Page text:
Rachel Hosie Tuesday 28 February 2017
Safely ensconced behind the Vatican’s walls, he calls on others to “tear down their walls.”
He reiterated his first point earlier this month when he said, “I appeal not to create walls but to build bridges.” Francis has made this appeal frequently, both figuratively (when imploring Western nations not to close their doors against more incoming Muslim migrants), and literally—including by characterizing Donald Trump’s proposal to build a U.S.-Mexico wall as “not Christian.”
Francis reiterated his second point a few days ago when he said, “Muslim terrorism does not exist.” His logic is that, because there are Christians who engage in criminal and violent activities—and yet no one blames Christianity for their behavior—so too should Islam not be blamed when Muslims engage in criminal and violent activities.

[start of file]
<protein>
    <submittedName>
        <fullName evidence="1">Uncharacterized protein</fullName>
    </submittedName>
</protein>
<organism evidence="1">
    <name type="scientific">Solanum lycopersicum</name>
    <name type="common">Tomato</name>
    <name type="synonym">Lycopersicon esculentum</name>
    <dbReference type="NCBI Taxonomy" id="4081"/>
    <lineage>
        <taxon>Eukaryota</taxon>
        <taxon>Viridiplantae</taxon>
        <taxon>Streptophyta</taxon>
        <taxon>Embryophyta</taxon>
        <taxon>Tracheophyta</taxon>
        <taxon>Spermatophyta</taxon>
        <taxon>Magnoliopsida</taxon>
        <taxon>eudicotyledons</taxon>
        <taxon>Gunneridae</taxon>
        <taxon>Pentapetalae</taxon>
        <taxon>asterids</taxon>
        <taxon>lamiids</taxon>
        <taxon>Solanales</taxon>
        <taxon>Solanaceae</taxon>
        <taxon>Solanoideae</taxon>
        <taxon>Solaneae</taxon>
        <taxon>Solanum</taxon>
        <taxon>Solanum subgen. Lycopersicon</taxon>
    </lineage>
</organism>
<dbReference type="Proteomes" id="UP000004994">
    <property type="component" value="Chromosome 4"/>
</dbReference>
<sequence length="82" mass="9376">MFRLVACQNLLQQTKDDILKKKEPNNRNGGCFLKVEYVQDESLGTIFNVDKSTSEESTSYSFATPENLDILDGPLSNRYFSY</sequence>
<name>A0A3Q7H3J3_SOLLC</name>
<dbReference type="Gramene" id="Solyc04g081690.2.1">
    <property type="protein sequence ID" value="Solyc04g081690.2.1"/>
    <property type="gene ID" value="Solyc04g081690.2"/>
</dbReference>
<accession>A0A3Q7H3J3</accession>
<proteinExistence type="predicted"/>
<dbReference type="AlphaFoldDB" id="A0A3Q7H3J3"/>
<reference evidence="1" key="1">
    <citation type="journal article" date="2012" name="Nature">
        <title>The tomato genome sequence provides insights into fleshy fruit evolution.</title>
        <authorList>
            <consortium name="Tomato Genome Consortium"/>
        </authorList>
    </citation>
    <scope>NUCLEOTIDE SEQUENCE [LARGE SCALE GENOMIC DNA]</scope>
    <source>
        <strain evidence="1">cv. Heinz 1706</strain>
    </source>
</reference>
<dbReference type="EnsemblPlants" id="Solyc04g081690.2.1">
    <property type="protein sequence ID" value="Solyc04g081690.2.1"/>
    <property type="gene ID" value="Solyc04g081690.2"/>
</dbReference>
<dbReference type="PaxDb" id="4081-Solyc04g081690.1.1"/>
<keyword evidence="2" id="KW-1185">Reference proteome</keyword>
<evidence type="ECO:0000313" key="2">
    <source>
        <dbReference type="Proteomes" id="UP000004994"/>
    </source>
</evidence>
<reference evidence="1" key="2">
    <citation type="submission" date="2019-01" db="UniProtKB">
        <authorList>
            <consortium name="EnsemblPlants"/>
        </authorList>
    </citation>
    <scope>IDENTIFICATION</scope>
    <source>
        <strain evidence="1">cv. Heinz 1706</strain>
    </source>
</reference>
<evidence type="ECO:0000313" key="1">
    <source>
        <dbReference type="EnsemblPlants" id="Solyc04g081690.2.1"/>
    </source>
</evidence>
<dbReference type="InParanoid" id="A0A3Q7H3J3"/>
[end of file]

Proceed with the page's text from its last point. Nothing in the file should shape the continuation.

It was in this context that, in 846, Muslim fleets from North Africa landed near Rome. Unable to breach the walls of the Eternal City, they sacked and despoiled the surrounding countryside, including—to the consternation of Christendom—the venerated and centuries-old basilicas of St. Peter and St. Paul. The Muslim invaders intentionally desecrated the tombs of the revered apostles and stripped them of their treasures, including a large golden cross. Pope Leo IV (847-855) responded by building large walls and fortifications along the right bank of the Tiber to protect the sacred sites from further Muslim raids. Completed by 852, the walls were in most places 40 feet high and 12 feet thick.
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